In London for the final day of my week’s holiday – the day after the games had ended.
Much has been made of the warmness of the welcome afforded by visitors to the capital. The Olympic volunteers rightly received the most spontaneous and prolonged applause during Seb Coe’s closing speech.
The city has earned the right to bask in this glory but I was reminded that there is always another side to any metropolis by a small incident in one of the ubiquitous Cafe Nero coffee bars.
I was taking advantage of the free wi-fi after ordering a single espresso. I sat opposite a young couple with my ipad. They were engrossed in each other and had obviously just finished drinking lattes and eating cake – empty cups and plates with cake crumbs were on the tray in front of them.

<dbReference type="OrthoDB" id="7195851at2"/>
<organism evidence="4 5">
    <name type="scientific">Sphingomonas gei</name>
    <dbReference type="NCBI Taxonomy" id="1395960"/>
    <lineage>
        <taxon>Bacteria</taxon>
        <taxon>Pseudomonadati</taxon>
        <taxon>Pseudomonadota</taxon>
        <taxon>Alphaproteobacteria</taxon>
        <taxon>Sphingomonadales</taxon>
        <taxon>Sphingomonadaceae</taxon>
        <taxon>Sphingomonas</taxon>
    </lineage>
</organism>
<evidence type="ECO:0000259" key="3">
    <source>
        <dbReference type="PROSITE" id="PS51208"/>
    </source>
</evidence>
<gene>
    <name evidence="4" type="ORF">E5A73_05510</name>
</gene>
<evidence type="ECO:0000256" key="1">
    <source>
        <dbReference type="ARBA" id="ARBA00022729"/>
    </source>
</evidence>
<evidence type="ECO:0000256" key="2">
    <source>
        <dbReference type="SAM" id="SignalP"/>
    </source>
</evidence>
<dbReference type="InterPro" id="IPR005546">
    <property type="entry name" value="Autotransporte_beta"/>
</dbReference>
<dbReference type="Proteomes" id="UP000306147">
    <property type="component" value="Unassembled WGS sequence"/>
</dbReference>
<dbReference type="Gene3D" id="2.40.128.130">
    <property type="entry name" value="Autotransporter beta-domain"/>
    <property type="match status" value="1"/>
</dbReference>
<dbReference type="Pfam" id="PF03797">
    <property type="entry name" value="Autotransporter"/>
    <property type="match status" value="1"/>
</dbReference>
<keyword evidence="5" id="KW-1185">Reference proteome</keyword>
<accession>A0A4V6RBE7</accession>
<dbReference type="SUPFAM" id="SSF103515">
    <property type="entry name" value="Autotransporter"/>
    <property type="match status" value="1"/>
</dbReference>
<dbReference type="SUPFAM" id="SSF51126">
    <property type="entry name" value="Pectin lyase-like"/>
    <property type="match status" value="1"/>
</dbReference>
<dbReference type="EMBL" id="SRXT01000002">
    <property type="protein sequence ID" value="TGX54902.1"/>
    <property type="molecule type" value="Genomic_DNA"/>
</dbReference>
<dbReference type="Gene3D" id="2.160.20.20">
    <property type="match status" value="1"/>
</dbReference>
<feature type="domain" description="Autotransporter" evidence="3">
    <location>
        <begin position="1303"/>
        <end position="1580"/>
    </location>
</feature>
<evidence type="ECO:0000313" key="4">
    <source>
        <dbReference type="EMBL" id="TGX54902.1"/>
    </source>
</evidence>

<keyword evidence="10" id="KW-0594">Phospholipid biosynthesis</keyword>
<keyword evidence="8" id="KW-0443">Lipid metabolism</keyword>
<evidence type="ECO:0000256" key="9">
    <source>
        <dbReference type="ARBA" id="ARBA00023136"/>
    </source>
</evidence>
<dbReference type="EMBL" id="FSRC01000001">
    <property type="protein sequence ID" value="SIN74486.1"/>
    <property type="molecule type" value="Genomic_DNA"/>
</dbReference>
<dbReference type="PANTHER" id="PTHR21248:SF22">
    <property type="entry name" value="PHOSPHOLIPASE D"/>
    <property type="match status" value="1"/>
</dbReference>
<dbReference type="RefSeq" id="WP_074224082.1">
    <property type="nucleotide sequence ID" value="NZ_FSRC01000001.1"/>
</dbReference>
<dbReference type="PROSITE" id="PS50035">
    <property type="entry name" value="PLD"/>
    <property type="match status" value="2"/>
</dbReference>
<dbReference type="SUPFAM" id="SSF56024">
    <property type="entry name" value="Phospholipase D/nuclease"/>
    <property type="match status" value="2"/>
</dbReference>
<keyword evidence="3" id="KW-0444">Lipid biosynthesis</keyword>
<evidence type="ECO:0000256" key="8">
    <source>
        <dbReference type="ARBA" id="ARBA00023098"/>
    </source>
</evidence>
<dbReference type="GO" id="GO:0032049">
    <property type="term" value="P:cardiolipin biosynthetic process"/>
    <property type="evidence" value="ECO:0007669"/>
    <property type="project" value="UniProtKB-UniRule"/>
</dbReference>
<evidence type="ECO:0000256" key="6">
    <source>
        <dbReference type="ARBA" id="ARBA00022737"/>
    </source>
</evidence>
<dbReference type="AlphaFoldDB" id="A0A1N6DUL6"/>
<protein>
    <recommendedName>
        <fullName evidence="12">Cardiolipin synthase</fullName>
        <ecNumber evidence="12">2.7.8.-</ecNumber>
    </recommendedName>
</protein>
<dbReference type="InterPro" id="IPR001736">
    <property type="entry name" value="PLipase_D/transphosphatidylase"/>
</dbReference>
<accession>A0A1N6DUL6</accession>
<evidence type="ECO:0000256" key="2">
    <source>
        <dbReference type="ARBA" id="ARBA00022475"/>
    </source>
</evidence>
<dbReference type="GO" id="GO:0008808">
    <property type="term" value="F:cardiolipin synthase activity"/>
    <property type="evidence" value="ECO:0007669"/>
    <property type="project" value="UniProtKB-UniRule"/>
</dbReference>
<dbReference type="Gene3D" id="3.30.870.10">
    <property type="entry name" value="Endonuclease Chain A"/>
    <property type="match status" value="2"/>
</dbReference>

After putting sugar in my coffee I placed the used sachet on this same tray. “Excuse me”, the woman said accusingly, “You’ve just put that on our tissue”. I should have asked what further use she was planning to make of this paper serviette but I was speechless. I reached behind me for the dispenser and placed another tissue on top of the one I had ‘soiled’ and returned to surfing. The man whispered something to her, advising her, I think, not to cause a scene. They left soon after.
It was a petty incident, I grant you, but I was left to reflect that this could only have been an example of a person who had gone to advanced assertiveness training classes where she had learnt that preserving one’s own space has a special symbolism. The tissue was not the issue – it was the principle what counted.
Has it come to this? Are our cities now so depersonalised that a casual discarding of a sugar sachet can be regarded as act of effrontery? If so, the legacy of the Olympic games will be extremely short-lived.